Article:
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The worst deaths are the ones that could have been avoided. There’s a different kind of pain that comes with knowing that you would have been able to hear their voices or hold their hands or hear them laugh.

No. Wait. Scratch that.

All deaths are the worst kinds.

But the betrayal that comes with knowing that a government will allow psychopaths who are power-drunk and driven by the lust of money thrive in a system that enables them—a system where justice is a mere suggestion is a betrayal that brings a different kind of pain.

Nigeria has failed us in so many ways; the past few days have brought to light on a much bigger scale the kind of wickedness and injustice at play in the Nigerian police force and within our government.

This article is not about the “few bad eggs” it is about all of them, together, law enforcement agents and people in positions of power and authority who have let this country rot.

My heart bleeds. My heart is hurt, not just because the unemployment rate is high. Not just because education is terrible, it’s also not just because of the general corrupt state of our nation. We have so much to contend with.

This time, my heart bleeds for the people that we have lost.

My heart bleeds at the realization that our leaders will never willingly do anything about the illiteracy and poverty religious fault lines in the country so that they can have pawns to do their bidding and enact violence in exchange for a measly amount.

When I started this article, it was to be a tribute to lives that have been lost due to police brutality over the years and also to the 10 people who had been killed since the beginning of the protests a little over a week ago. That was supposed to be the worst of it.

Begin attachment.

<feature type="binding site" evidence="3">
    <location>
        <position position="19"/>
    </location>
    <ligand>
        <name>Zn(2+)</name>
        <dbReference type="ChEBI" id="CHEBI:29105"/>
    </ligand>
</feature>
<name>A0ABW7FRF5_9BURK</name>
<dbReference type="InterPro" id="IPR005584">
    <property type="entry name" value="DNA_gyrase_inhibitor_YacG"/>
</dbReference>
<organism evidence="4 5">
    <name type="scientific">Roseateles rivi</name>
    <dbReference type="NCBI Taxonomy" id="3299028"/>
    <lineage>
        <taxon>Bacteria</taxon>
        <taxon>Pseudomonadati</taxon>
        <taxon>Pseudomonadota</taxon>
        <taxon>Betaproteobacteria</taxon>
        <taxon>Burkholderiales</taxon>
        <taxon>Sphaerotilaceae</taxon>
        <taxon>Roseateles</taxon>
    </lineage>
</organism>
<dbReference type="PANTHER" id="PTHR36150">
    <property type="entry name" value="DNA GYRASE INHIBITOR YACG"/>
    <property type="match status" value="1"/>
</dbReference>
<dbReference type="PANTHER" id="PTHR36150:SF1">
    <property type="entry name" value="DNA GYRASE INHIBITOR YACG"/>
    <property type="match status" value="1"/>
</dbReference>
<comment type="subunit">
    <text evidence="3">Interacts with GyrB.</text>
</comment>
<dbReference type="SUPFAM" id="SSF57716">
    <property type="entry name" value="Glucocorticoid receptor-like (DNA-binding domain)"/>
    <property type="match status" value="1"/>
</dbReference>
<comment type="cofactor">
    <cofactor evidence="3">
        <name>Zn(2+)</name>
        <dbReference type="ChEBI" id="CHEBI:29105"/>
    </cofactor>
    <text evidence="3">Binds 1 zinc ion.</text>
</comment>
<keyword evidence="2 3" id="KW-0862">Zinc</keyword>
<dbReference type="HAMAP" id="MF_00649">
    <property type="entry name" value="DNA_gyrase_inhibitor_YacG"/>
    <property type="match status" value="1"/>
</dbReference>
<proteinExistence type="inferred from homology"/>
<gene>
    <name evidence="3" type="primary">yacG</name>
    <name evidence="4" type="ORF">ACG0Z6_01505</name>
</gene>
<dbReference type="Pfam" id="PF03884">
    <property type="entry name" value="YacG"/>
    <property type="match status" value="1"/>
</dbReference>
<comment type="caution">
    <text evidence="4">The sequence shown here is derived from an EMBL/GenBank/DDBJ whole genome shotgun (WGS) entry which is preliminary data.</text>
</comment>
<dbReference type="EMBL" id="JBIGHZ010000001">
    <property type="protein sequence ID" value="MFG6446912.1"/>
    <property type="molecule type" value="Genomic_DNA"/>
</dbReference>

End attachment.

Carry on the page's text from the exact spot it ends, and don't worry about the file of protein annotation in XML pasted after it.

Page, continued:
On Tuesday, the 20th of October, 2020, it became clearer that the Nigerian government will kill its citizens simply because we DARED to ask them to stop killing us in the first instance simply because we found a voice to speak up against them. They decided that killing us was the best course of action.

I write this with so much pain in my heart. Real people; fathers, mothers, brothers, sisters and friends! Shot at at the Lekki toll gate, while they sat on the floor and held hands.

Their only form of defence was the Nigerian flag they held and the national anthem they sang.

The blood of innocent people was shed for no just reason.

They turned off the lights, turned off the CCTV so that there will be no evidence.

My heart is so hurt.

The hope that we found a few days ago, the Nigerian government is working so hard to crush.

Posterity will never be kind to them.

For the many lives we have lost, for the many comrades gunned down; we promise you, we will not forget. We will not be like the older generation who forgot about past genocides and who pretended like they never happened.

Though the hopes in our hearts may be frayed, though our strengths may wane, we promise that your deaths will not be in vain.

We will fight for a new Nigeria, a Nigeria with good and kind leaders. A Nigeria with strong systems. A Nigeria with no religious or ethnic divides.

We are compatriots, we have arisen.

We have heeded to the call of a new Nigeria.

Our fight will not be in vain.

We will build a nation where peace and justice will reign.

Though tribe and tongue may differ, we will stand in brotherhood.

The bloodied flag shall be our symbol of the truth that they are currently trying to deny.

It shall be a symbol of the peace we were denied and the battles we were offered instead.

We will count it as gain because we will not back down from this fight.

We will hand our children a banner without stain, but it will begin in our own time.

O God of all creation, grant this our one request. May we build a new Nigeria where no man is oppressed.

Nigeria will be blessed.

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